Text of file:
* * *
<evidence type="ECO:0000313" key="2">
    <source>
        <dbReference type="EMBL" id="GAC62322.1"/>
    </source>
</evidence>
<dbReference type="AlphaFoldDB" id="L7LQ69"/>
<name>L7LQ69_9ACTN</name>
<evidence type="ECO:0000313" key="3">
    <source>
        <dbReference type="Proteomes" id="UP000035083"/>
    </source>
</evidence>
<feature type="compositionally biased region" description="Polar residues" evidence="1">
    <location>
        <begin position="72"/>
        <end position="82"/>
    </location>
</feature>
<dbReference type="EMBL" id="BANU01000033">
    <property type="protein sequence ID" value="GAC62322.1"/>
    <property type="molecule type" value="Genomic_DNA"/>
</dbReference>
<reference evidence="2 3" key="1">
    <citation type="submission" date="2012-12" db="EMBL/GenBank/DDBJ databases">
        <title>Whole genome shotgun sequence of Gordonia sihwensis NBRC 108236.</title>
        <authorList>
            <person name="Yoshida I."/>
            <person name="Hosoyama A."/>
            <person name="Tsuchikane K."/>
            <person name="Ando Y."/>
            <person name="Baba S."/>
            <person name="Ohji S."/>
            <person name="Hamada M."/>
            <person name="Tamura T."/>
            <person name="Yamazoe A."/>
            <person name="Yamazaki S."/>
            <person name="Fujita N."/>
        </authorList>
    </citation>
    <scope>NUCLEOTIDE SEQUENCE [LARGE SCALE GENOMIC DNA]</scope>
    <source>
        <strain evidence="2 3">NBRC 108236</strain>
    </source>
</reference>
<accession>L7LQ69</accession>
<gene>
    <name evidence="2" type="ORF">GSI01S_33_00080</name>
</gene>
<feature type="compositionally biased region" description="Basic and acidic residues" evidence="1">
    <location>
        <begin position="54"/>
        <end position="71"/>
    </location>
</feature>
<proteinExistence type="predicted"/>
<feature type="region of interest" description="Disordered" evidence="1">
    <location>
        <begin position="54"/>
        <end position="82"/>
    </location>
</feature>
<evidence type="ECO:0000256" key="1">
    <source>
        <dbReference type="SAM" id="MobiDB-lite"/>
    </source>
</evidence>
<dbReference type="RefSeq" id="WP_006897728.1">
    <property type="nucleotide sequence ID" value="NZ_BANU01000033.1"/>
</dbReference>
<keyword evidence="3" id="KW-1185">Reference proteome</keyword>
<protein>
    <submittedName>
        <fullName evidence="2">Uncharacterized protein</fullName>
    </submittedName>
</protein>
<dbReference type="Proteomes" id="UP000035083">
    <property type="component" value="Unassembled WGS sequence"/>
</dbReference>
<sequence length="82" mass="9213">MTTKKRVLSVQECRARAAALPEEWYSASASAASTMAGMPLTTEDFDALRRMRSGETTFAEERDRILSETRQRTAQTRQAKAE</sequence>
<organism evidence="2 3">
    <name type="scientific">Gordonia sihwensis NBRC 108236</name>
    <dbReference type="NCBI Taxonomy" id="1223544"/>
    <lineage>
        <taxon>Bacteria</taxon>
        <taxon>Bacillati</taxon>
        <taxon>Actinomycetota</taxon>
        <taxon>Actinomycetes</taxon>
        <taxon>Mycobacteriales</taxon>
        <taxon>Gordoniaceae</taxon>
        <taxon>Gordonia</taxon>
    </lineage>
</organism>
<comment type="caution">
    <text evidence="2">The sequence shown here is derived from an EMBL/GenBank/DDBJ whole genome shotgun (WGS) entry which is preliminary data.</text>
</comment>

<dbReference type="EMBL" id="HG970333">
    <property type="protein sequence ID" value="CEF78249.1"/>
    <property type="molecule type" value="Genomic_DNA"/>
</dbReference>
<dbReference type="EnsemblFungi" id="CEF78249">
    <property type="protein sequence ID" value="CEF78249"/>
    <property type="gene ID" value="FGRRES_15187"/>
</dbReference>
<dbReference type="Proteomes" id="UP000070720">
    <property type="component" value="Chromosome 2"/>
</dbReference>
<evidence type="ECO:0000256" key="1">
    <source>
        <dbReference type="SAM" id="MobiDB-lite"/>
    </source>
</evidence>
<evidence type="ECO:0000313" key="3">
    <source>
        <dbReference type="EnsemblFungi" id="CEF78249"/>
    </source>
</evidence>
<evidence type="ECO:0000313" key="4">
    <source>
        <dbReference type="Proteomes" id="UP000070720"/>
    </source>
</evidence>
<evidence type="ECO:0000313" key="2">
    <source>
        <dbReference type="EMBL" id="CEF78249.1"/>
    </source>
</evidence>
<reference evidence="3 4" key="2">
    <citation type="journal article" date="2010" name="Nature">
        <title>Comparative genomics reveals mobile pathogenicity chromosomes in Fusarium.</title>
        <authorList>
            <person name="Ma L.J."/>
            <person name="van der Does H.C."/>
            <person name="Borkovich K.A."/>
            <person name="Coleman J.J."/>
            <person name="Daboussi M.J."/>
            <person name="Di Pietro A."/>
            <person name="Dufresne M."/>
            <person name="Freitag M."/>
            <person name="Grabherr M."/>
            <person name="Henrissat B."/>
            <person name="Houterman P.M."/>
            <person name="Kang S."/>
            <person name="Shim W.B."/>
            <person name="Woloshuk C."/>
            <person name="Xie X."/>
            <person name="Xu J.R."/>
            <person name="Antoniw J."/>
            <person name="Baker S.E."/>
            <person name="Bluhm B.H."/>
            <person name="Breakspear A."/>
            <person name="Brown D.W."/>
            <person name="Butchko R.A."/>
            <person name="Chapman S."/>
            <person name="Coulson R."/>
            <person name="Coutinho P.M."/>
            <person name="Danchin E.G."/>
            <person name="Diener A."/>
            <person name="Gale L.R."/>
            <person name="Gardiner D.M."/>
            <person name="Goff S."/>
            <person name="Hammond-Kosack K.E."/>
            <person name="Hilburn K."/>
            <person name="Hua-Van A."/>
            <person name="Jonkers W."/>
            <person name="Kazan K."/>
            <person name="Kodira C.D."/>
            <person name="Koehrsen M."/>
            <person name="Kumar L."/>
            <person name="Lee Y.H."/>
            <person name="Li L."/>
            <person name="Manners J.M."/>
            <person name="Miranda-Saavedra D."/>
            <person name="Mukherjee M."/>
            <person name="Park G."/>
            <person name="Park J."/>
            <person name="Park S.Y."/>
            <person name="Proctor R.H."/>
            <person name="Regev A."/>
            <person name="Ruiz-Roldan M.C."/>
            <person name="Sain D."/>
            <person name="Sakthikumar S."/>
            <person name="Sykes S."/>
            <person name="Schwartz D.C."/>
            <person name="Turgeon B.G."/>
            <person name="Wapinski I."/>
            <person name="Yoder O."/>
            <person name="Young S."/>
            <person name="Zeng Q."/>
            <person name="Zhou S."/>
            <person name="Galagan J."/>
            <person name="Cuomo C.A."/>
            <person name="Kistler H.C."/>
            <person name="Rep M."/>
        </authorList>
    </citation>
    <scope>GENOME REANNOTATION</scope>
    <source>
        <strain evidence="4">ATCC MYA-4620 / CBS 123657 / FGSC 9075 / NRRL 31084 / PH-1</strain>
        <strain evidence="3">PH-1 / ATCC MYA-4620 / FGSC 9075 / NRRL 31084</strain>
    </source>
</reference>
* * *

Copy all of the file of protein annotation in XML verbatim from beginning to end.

<evidence type="ECO:0000313" key="2">
    <source>
        <dbReference type="EMBL" id="GAC62322.1"/>
    </source>
</evidence>
<dbReference type="AlphaFoldDB" id="L7LQ69"/>
<name>L7LQ69_9ACTN</name>
<evidence type="ECO:0000313" key="3">
    <source>
        <dbReference type="Proteomes" id="UP000035083"/>
    </source>
</evidence>
<feature type="compositionally biased region" description="Polar residues" evidence="1">
    <location>
        <begin position="72"/>
        <end position="82"/>
    </location>
</feature>
<dbReference type="EMBL" id="BANU01000033">
    <property type="protein sequence ID" value="GAC62322.1"/>
    <property type="molecule type" value="Genomic_DNA"/>
</dbReference>
<reference evidence="2 3" key="1">
    <citation type="submission" date="2012-12" db="EMBL/GenBank/DDBJ databases">
        <title>Whole genome shotgun sequence of Gordonia sihwensis NBRC 108236.</title>
        <authorList>
            <person name="Yoshida I."/>
            <person name="Hosoyama A."/>
            <person name="Tsuchikane K."/>
            <person name="Ando Y."/>
            <person name="Baba S."/>
            <person name="Ohji S."/>
            <person name="Hamada M."/>
            <person name="Tamura T."/>
            <person name="Yamazoe A."/>
            <person name="Yamazaki S."/>
            <person name="Fujita N."/>
        </authorList>
    </citation>
    <scope>NUCLEOTIDE SEQUENCE [LARGE SCALE GENOMIC DNA]</scope>
    <source>
        <strain evidence="2 3">NBRC 108236</strain>
    </source>
</reference>
<accession>L7LQ69</accession>
<gene>
    <name evidence="2" type="ORF">GSI01S_33_00080</name>
</gene>
<feature type="compositionally biased region" description="Basic and acidic residues" evidence="1">
    <location>
        <begin position="54"/>
        <end position="71"/>
    </location>
</feature>
<proteinExistence type="predicted"/>
<feature type="region of interest" description="Disordered" evidence="1">
    <location>
        <begin position="54"/>
        <end position="82"/>
    </location>
</feature>
<evidence type="ECO:0000256" key="1">
    <source>
        <dbReference type="SAM" id="MobiDB-lite"/>
    </source>
</evidence>
<dbReference type="RefSeq" id="WP_006897728.1">
    <property type="nucleotide sequence ID" value="NZ_BANU01000033.1"/>
</dbReference>
<keyword evidence="3" id="KW-1185">Reference proteome</keyword>
<protein>
    <submittedName>
        <fullName evidence="2">Uncharacterized protein</fullName>
    </submittedName>
</protein>
<dbReference type="Proteomes" id="UP000035083">
    <property type="component" value="Unassembled WGS sequence"/>
</dbReference>
<sequence length="82" mass="9213">MTTKKRVLSVQECRARAAALPEEWYSASASAASTMAGMPLTTEDFDALRRMRSGETTFAEERDRILSETRQRTAQTRQAKAE</sequence>
<organism evidence="2 3">
    <name type="scientific">Gordonia sihwensis NBRC 108236</name>
    <dbReference type="NCBI Taxonomy" id="1223544"/>
    <lineage>
        <taxon>Bacteria</taxon>
        <taxon>Bacillati</taxon>
        <taxon>Actinomycetota</taxon>
        <taxon>Actinomycetes</taxon>
        <taxon>Mycobacteriales</taxon>
        <taxon>Gordoniaceae</taxon>
        <taxon>Gordonia</taxon>
    </lineage>
</organism>
<comment type="caution">
    <text evidence="2">The sequence shown here is derived from an EMBL/GenBank/DDBJ whole genome shotgun (WGS) entry which is preliminary data.</text>
</comment>

<dbReference type="EMBL" id="HG970333">
    <property type="protein sequence ID" value="CEF78249.1"/>
    <property type="molecule type" value="Genomic_DNA"/>
</dbReference>
<dbReference type="EnsemblFungi" id="CEF78249">
    <property type="protein sequence ID" value="CEF78249"/>
    <property type="gene ID" value="FGRRES_15187"/>
</dbReference>
<dbReference type="Proteomes" id="UP000070720">
    <property type="component" value="Chromosome 2"/>
</dbReference>
<evidence type="ECO:0000256" key="1">
    <source>
        <dbReference type="SAM" id="MobiDB-lite"/>
    </source>
</evidence>
<evidence type="ECO:0000313" key="3">
    <source>
        <dbReference type="EnsemblFungi" id="CEF78249"/>
    </source>
</evidence>
<evidence type="ECO:0000313" key="4">
    <source>
        <dbReference type="Proteomes" id="UP000070720"/>
    </source>
</evidence>
<evidence type="ECO:0000313" key="2">
    <source>
        <dbReference type="EMBL" id="CEF78249.1"/>
    </source>
</evidence>
<reference evidence="3 4" key="2">
    <citation type="journal article" date="2010" name="Nature">
        <title>Comparative genomics reveals mobile pathogenicity chromosomes in Fusarium.</title>
        <authorList>
            <person name="Ma L.J."/>
            <person name="van der Does H.C."/>
            <person name="Borkovich K.A."/>
            <person name="Coleman J.J."/>
            <person name="Daboussi M.J."/>
            <person name="Di Pietro A."/>
            <person name="Dufresne M."/>
            <person name="Freitag M."/>
            <person name="Grabherr M."/>
            <person name="Henrissat B."/>
            <person name="Houterman P.M."/>
            <person name="Kang S."/>
            <person name="Shim W.B."/>
            <person name="Woloshuk C."/>
            <person name="Xie X."/>
            <person name="Xu J.R."/>
            <person name="Antoniw J."/>
            <person name="Baker S.E."/>
            <person name="Bluhm B.H."/>
            <person name="Breakspear A."/>
            <person name="Brown D.W."/>
            <person name="Butchko R.A."/>
            <person name="Chapman S."/>
            <person name="Coulson R."/>
            <person name="Coutinho P.M."/>
            <person name="Danchin E.G."/>
            <person name="Diener A."/>
            <person name="Gale L.R."/>
            <person name="Gardiner D.M."/>
            <person name="Goff S."/>
            <person name="Hammond-Kosack K.E."/>
            <person name="Hilburn K."/>
            <person name="Hua-Van A."/>
            <person name="Jonkers W."/>
            <person name="Kazan K."/>
            <person name="Kodira C.D."/>
            <person name="Koehrsen M."/>
            <person name="Kumar L."/>
            <person name="Lee Y.H."/>
            <person name="Li L."/>
            <person name="Manners J.M."/>
            <person name="Miranda-Saavedra D."/>
            <person name="Mukherjee M."/>
            <person name="Park G."/>
            <person name="Park J."/>
            <person name="Park S.Y."/>
            <person name="Proctor R.H."/>
            <person name="Regev A."/>
            <person name="Ruiz-Roldan M.C."/>
            <person name="Sain D."/>
            <person name="Sakthikumar S."/>
            <person name="Sykes S."/>
            <person name="Schwartz D.C."/>
            <person name="Turgeon B.G."/>
            <person name="Wapinski I."/>
            <person name="Yoder O."/>
            <person name="Young S."/>
            <person name="Zeng Q."/>
            <person name="Zhou S."/>
            <person name="Galagan J."/>
            <person name="Cuomo C.A."/>
            <person name="Kistler H.C."/>
            <person name="Rep M."/>
        </authorList>
    </citation>
    <scope>GENOME REANNOTATION</scope>
    <source>
        <strain evidence="4">ATCC MYA-4620 / CBS 123657 / FGSC 9075 / NRRL 31084 / PH-1</strain>
        <strain evidence="3">PH-1 / ATCC MYA-4620 / FGSC 9075 / NRRL 31084</strain>
    </source>
</reference>